Without The Stars, There Would Be No Us imagines the cosmos in expansion, accreting astronomical objects to produce the celestial bodies that we see today. Mirror sculptures on mylar grids reference the farsighted view of Lee Bul’s Civitas Solis II, modeling proportions of time and space that the human mind can only dream of, while demarcating the longings and limits of our civilization. Within this installation, Dying Red speculates on the end of heliocentrism in our solar system – and life on Earth as we would know it. These encounters reflect the banality of human exceptionalism and the significance of meaning-making in a universe where our lives are merely cosmic dust.
I had the honor of interviewing Wang after seeing her exhibition in person. I was captivated by the way light glistened off the gold mylar and intricately fragmented mirror-work. I caught glimpse of my reflection warped in these shards and found myself humbling mouthing the question “how?” Wang has found a way to reorder everyday materials into evocative compositions mirroring the ways in which our universe has been engineered from similarly modest building blocks (carbon, hydrogen, oxygen, silicon). Without The Stars, There Would Be No Us is a beautifully articulated microcosm of the macrocosm. Read below to learn more about Melissa Wang’s ethos and process – Chanell Stone
Chanell Stone (Exhibitions Fellow): How did you arrive at this area of focus in your work? I’m very taken by these broad concepts you’re investigating.
Melissa Wang (Studio Artist): My critical praxis began in 2011. I started a PhD program in literature, where I studied science-fiction before segueing into tech. When I quit tech in late 2019 to pursue art-making, I began reading science-fiction again. Like other speculative feminists, I am drawn to the myriad futurities that are possible in a precarious and evolving world. These are not abstract notions, but prescient responses to the kinds of human exceptionalism that have fueled global crises like climate change and the pandemic.
Space is a hyperreality – a place between the real and the imaginary. For most of us, going into space is not possible; therefore, it exists as a place of becoming, where our hopes and fears can turn into dreams or nightmares. If we could experience space, would we revel in our newfound freedom? Or would we be gripped by fear, longing for Earth?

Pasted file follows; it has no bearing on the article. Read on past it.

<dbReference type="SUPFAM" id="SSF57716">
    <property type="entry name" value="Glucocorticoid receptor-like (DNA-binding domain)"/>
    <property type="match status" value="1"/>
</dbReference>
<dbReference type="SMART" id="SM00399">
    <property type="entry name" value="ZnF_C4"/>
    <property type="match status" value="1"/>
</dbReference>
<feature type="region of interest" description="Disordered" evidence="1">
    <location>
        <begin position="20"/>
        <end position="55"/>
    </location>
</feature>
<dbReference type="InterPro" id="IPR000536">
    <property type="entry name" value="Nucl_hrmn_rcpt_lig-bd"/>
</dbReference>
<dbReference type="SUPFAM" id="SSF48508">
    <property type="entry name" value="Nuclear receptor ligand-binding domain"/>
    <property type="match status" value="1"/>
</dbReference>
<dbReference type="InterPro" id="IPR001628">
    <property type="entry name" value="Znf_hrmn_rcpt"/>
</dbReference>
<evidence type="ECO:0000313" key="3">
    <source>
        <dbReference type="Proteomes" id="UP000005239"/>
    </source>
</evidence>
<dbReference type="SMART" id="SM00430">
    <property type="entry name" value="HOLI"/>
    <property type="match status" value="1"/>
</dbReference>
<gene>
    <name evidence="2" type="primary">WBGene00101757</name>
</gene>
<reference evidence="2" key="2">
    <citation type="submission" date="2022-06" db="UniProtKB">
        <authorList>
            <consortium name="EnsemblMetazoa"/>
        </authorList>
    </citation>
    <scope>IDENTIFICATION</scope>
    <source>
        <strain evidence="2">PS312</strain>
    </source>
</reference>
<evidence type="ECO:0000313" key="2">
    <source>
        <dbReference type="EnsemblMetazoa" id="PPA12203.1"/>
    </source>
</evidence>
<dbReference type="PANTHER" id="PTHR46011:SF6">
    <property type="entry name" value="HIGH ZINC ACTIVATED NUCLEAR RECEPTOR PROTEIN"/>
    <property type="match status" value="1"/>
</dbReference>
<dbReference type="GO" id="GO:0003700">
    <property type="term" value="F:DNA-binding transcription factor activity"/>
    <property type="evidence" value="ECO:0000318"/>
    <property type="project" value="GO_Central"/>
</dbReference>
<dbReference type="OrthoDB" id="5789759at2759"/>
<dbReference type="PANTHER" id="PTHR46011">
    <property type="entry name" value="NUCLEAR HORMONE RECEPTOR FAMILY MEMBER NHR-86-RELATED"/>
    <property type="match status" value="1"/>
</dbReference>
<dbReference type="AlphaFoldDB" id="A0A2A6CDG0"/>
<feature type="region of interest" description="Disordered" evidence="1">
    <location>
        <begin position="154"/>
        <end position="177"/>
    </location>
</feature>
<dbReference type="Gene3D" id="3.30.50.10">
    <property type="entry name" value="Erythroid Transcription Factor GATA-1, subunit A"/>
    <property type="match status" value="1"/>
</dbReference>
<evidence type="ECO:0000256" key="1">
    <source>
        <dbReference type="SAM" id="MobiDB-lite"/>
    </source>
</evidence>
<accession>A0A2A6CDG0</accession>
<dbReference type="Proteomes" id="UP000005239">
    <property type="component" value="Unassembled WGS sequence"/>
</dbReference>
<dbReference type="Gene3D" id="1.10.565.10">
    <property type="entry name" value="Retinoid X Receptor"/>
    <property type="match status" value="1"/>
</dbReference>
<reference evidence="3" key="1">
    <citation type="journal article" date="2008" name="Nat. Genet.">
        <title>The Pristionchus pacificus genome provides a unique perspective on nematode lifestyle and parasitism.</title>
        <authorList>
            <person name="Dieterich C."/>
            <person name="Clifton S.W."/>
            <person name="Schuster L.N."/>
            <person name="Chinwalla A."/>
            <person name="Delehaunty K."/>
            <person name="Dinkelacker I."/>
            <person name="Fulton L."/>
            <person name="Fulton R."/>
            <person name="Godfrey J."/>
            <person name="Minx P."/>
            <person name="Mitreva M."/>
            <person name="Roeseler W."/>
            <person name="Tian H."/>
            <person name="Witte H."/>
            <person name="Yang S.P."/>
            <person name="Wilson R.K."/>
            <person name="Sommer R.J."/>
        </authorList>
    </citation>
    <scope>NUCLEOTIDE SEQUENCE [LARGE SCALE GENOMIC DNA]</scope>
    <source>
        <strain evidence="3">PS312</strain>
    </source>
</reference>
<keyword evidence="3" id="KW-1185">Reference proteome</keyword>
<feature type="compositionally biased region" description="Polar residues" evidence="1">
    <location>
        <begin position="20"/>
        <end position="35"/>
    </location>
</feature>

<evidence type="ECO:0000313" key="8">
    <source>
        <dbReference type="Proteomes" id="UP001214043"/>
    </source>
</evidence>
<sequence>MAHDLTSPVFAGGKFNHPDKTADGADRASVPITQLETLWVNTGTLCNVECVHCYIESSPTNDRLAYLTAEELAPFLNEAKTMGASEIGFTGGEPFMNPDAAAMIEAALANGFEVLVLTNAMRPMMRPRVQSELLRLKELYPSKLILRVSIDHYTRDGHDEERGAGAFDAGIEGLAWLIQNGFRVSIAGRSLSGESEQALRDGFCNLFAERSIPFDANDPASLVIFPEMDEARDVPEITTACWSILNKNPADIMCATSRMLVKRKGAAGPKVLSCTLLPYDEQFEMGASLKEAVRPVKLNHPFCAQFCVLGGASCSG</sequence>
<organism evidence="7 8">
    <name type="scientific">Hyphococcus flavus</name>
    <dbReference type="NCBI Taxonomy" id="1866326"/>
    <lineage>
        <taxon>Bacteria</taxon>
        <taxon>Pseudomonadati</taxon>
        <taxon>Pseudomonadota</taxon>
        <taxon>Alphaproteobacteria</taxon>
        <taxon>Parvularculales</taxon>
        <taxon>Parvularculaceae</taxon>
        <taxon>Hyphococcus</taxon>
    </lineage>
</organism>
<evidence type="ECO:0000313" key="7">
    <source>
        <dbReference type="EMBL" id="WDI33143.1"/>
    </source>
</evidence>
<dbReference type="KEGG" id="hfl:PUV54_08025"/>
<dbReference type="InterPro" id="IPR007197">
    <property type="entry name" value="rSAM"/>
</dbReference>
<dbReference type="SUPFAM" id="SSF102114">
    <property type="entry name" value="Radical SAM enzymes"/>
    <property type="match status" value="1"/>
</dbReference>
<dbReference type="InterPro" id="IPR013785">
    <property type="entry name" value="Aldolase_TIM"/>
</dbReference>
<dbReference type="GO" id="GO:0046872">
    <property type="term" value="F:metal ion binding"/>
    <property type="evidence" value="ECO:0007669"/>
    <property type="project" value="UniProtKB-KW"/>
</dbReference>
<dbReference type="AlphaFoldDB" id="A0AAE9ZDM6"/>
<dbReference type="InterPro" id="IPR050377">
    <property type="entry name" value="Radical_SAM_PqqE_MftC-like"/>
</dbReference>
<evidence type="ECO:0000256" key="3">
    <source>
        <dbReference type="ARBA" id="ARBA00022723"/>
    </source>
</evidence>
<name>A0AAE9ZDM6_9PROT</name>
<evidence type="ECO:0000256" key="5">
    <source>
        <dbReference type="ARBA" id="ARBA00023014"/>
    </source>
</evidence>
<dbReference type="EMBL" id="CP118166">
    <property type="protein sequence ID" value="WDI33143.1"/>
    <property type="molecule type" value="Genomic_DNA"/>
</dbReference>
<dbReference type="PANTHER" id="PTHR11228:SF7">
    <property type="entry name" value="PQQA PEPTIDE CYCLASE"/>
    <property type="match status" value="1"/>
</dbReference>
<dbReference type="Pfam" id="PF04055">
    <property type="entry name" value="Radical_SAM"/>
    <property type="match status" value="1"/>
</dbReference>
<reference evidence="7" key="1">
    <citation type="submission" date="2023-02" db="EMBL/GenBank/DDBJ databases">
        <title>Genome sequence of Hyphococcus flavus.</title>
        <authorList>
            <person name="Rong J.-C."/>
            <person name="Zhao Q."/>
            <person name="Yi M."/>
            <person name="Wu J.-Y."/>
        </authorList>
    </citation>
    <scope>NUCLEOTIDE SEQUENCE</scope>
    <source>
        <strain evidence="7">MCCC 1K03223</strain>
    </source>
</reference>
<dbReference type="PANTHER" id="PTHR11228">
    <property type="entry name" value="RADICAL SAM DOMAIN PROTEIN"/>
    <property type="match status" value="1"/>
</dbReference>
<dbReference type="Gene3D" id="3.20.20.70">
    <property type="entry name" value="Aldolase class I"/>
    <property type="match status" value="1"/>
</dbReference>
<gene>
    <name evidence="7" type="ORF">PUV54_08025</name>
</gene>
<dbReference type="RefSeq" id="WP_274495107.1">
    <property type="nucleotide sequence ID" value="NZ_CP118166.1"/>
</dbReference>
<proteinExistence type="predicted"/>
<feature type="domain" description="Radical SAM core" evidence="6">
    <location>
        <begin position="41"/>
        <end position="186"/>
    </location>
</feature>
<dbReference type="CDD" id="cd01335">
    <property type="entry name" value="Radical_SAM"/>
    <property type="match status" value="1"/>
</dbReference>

CS: Can you explain your migration between painting and installation?
MW: I treat painting like a formal exercise and installation as a thought experiment. My compositions begin as gestural works and follow the way a color, shape or line overlaps another. These edges enable me to create what Sarah Sze calls a delicate equilibrium or fragile tension – and are a recurring pattern across all my mediums. There is a transition that occurs when the viewer looks at my painting, which has its own visual language that is purely imaginary, to that of my mirror sculptures. The mirrors refract light, creating a floor pattern that looks painterly. Each artwork activates a different spatial logic for the viewer, creating opportunities for decision- and meaning-making. In an installation, there is an attempt to embody an overall experience rather than distinct philosophical or material concepts.
CS: How was it working with mirror shards? Tell me more about this piece and this process.
MW: Mirrors are rich in symbolism, seen as projections or portals. Breaking them subverts the illusion of the ideal. The edges have a natural form akin to crystals; this made assembling them into sculptures intuitive and remarkably easy. Their shininess is alluring, attesting to the power of self-referential imagery. While making these, I discovered Lee Bul’s Civitas Solis II, which references a bird’s-eye view of a cityscape. Her use of reflective and repetitive surfaces inspired me to design the mylar grid and solar sail to amplify the shininess of the mirrors.
CS: How has creating a full scale installation affected your art practice? Do you enjoy thinking and working spatially?